Ekwoge Enang Abwe
Dugout Canoe travel on Djerem River to Ganga Camp Author: San Diego Zoo Wildlife Alliance
2022

Ekwoge Enang Abwe

Conservation Biologist

Deep in the Ebo Forest

meet ekwoge

Ekwoge Abwe is a primatologist and manager of San Diego Zoo Wildlife Alliance’s (SDZWA) African Forest Program. He holds a BA in geography from the University of Yaounde I, an MSc in primate conservation from Oxford Brookes University, and a PhD in biology from Drexel University. Ekwoge serves as secretary general of the African Primatological Society. He is co-vice chair of the Section on Great Apes of the IUCN SSC Primate Specialist Group, and an active member of the IUCN-SSC Primate Specialist Group ARRC Task Force and the Working Group on Chimpanzee Cultures.

Deep in the Ebo Forest
Nominated by: Joe Rohde, FN'10
Class of 2022 Location Cameroon
Teaching data-gathering to the next generation in Mbam & Djerem National Park
Teaching data-gathering to the next generation in Mbam & Djerem National Park Author: San Diego Zoo Wildlife Alliance

My research has made significant contributions to science and biodiversity conservation in Cameroon.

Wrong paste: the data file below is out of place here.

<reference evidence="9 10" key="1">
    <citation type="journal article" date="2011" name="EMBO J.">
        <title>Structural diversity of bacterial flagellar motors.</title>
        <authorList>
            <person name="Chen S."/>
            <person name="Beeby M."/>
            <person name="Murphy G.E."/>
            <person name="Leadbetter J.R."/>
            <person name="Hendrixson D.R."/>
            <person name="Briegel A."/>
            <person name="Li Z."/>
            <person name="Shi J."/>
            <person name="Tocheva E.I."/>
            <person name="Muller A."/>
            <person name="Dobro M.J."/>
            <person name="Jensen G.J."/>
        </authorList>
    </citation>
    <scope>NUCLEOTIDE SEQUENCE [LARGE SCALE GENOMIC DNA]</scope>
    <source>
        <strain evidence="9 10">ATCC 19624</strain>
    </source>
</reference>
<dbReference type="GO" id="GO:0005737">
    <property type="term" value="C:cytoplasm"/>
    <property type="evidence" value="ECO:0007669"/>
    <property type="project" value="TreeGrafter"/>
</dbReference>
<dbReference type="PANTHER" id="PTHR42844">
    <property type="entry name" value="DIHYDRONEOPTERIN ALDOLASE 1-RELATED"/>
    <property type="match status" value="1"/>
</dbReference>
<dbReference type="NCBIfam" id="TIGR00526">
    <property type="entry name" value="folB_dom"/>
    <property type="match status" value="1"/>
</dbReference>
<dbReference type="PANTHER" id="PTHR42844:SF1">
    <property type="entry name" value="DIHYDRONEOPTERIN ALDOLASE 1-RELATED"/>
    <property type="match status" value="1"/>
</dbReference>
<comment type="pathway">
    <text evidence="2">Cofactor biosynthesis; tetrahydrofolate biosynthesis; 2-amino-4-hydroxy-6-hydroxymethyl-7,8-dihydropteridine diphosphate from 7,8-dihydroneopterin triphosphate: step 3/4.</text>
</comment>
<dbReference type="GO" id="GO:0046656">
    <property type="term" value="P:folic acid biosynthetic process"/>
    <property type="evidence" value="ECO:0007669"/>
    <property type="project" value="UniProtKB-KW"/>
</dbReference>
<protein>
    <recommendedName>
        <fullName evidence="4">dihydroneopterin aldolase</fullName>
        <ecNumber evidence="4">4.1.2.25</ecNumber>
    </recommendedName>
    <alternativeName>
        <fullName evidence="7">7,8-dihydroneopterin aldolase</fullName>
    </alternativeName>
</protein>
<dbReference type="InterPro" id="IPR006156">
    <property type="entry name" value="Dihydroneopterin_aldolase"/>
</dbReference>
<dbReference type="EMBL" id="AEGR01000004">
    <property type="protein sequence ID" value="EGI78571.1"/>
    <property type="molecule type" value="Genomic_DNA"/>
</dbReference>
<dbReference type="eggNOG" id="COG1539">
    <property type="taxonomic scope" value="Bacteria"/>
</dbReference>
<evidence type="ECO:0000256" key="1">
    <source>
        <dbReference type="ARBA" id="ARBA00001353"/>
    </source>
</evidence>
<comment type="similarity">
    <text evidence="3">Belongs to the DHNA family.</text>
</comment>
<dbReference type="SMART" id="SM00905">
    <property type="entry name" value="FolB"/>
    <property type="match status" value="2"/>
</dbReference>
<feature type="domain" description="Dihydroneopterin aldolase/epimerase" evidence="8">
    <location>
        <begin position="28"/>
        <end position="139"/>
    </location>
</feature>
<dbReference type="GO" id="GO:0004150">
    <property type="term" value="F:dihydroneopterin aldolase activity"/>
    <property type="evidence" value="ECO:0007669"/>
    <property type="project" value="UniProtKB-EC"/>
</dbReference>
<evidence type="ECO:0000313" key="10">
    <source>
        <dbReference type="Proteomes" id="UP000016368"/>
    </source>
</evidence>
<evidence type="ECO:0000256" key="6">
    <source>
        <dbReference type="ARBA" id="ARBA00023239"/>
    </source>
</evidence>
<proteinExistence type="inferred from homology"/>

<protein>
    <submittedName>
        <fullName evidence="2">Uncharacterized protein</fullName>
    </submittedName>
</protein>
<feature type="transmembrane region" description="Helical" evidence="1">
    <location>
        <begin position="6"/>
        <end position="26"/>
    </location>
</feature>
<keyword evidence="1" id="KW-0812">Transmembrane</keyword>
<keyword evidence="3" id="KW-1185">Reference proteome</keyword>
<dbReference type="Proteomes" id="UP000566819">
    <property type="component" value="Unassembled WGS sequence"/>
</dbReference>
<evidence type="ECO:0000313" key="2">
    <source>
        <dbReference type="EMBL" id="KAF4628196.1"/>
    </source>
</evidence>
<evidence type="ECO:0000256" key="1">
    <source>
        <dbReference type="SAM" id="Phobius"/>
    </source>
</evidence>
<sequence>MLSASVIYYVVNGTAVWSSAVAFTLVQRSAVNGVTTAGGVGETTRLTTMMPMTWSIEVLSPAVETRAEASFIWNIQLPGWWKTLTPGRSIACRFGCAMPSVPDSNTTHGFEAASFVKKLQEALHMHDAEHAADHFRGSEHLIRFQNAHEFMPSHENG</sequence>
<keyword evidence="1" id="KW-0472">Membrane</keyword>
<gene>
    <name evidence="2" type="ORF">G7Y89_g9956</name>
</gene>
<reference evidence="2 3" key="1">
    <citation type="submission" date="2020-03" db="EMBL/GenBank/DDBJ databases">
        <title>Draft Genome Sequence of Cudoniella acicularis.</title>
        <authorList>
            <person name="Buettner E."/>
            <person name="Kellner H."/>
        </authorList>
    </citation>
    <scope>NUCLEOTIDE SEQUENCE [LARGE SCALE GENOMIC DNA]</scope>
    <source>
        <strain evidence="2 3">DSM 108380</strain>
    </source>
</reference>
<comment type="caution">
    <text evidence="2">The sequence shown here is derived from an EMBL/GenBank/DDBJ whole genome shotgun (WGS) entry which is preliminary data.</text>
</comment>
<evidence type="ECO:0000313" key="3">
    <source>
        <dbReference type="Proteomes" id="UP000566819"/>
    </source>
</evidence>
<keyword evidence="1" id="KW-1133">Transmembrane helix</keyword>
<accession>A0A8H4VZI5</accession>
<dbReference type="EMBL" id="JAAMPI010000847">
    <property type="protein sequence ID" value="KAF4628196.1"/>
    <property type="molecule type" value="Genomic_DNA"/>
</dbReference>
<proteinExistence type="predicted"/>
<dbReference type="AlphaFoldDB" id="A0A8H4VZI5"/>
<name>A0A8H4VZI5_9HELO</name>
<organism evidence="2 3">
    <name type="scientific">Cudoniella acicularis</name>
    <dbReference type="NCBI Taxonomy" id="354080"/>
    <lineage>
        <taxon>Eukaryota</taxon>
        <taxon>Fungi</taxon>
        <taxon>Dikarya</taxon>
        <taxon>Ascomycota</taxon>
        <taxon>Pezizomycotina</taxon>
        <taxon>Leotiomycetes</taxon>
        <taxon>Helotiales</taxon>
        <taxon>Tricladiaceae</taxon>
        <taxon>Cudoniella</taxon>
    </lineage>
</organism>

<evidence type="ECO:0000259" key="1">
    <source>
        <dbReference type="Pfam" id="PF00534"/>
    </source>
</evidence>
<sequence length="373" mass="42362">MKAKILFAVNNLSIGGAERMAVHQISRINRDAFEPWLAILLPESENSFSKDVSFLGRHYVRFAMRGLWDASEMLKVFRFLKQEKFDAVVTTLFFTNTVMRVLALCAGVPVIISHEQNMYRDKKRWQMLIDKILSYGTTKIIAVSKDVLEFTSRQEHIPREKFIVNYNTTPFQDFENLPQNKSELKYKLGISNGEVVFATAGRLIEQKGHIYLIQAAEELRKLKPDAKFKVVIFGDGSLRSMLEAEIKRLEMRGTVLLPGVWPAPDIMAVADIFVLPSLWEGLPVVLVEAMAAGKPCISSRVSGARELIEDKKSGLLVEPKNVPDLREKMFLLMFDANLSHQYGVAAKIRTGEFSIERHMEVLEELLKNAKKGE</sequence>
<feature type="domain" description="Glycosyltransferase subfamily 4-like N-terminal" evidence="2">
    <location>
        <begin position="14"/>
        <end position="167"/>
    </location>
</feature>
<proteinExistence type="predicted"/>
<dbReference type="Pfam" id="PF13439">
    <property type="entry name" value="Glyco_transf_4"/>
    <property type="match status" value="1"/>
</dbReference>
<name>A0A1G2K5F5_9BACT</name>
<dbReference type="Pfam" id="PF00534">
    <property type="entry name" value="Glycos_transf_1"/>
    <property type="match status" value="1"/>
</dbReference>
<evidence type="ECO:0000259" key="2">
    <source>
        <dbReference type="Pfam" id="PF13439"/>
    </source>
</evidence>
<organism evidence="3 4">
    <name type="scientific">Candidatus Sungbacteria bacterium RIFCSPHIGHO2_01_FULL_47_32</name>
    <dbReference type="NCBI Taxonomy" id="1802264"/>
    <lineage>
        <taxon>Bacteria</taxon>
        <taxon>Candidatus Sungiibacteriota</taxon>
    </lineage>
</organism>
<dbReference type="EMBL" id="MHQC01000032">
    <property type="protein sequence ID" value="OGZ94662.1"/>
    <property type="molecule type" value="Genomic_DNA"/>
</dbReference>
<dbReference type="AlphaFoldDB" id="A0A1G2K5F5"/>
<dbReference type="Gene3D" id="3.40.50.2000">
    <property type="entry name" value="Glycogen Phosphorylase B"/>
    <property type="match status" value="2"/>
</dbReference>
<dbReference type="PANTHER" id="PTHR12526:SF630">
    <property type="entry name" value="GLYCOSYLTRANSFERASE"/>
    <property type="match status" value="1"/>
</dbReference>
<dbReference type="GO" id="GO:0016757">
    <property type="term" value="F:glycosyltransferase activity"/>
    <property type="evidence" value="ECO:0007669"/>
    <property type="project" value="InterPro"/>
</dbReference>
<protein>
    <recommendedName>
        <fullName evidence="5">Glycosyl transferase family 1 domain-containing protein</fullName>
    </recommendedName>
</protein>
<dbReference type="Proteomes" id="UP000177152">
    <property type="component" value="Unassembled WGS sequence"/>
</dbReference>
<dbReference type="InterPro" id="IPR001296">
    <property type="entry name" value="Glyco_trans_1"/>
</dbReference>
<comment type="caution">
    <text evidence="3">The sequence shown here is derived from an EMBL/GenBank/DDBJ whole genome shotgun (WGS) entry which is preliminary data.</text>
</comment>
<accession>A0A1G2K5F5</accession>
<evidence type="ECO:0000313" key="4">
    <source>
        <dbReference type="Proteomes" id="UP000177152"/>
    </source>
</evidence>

In 2005, I observed chimpanzees cracking African walnuts with stone hammers in the Ebo forest, a subsistence tool-use behavior hitherto thought to be limited to the western chimpanzee in West Africa. I studied Nigeria-Cameroon chimpanzee habitats and behavioral ecology, and found that rainforest and savanna-woodland-forest mosaics were significantly different and that the behavioral ecology of chimpanzee populations was also distinct, linked to local adaptation.

“My dream is to see grassroots communities and their partners actively work together towards a better future for wildlife, forest and communities alike.”

- Ekwoge Abwe

With long-term institutional support from SDZWA, I have used this scientific knowledge to promote biodiversity research and conservation outreach among grassroots communities, civil society organizations, academic and, research institutions, and government agencies across Cameroon. In 2012, based on the knowledge that the Ebo gorillas are an isolated population within the western gorilla range, I initiated an ongoing community-led Ebo gorilla conservation initiative, Gorilla Guardian Clubs, in three communities adjacent to the gorilla habitat.

In 2020, I led a fervent campaign to save the Ebo forest following the government of Cameroon’s classification of this culturally rich landscape into logging concessions. The logging concessions were suspended in August 2020 by direct order from the President of Cameroon. Today, the government is pursuing the option of an inclusive land use planning process which we proposed as a way forward for the sustainable management of the area. I am at the forefront of coordination efforts for the land-use planning process, which is now supported by many international donors and partners, the government of Cameroon, civil society organizations and grassroots communities.

 

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